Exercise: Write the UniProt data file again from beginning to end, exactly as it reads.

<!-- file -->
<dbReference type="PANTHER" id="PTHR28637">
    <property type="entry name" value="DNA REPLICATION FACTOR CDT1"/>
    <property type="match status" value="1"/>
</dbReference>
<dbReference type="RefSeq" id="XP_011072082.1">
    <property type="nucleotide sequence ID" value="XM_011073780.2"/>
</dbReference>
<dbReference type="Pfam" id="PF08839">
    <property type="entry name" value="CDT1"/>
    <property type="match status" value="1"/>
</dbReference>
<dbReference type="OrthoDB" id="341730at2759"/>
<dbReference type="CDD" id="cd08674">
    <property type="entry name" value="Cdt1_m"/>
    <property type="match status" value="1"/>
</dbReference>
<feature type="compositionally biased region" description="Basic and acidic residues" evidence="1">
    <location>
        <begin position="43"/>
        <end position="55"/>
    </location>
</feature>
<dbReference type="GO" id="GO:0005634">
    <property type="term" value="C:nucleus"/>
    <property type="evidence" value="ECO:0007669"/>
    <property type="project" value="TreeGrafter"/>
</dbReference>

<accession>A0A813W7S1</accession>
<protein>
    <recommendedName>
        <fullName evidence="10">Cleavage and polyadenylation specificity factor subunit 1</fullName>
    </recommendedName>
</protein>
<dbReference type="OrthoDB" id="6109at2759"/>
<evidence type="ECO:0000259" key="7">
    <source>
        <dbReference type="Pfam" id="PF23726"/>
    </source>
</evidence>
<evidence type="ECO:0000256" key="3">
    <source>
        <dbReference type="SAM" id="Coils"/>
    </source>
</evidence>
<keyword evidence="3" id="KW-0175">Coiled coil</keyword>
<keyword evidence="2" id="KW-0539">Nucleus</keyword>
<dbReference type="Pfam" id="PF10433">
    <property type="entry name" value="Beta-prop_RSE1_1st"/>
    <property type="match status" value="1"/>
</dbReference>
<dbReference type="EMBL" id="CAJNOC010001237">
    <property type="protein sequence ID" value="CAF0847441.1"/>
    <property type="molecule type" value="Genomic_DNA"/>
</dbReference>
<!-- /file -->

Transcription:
<dbReference type="PANTHER" id="PTHR28637">
    <property type="entry name" value="DNA REPLICATION FACTOR CDT1"/>
    <property type="match status" value="1"/>
</dbReference>
<dbReference type="RefSeq" id="XP_011072082.1">
    <property type="nucleotide sequence ID" value="XM_011073780.2"/>
</dbReference>
<dbReference type="Pfam" id="PF08839">
    <property type="entry name" value="CDT1"/>
    <property type="match status" value="1"/>
</dbReference>
<dbReference type="OrthoDB" id="341730at2759"/>
<dbReference type="CDD" id="cd08674">
    <property type="entry name" value="Cdt1_m"/>
    <property type="match status" value="1"/>
</dbReference>
<feature type="compositionally biased region" description="Basic and acidic residues" evidence="1">
    <location>
        <begin position="43"/>
        <end position="55"/>
    </location>
</feature>
<dbReference type="GO" id="GO:0005634">
    <property type="term" value="C:nucleus"/>
    <property type="evidence" value="ECO:0007669"/>
    <property type="project" value="TreeGrafter"/>
</dbReference>

<accession>A0A813W7S1</accession>
<protein>
    <recommendedName>
        <fullName evidence="10">Cleavage and polyadenylation specificity factor subunit 1</fullName>
    </recommendedName>
</protein>
<dbReference type="OrthoDB" id="6109at2759"/>
<evidence type="ECO:0000259" key="7">
    <source>
        <dbReference type="Pfam" id="PF23726"/>
    </source>
</evidence>
<evidence type="ECO:0000256" key="3">
    <source>
        <dbReference type="SAM" id="Coils"/>
    </source>
</evidence>
<keyword evidence="3" id="KW-0175">Coiled coil</keyword>
<keyword evidence="2" id="KW-0539">Nucleus</keyword>
<dbReference type="Pfam" id="PF10433">
    <property type="entry name" value="Beta-prop_RSE1_1st"/>
    <property type="match status" value="1"/>
</dbReference>
<dbReference type="EMBL" id="CAJNOC010001237">
    <property type="protein sequence ID" value="CAF0847441.1"/>
    <property type="molecule type" value="Genomic_DNA"/>
</dbReference>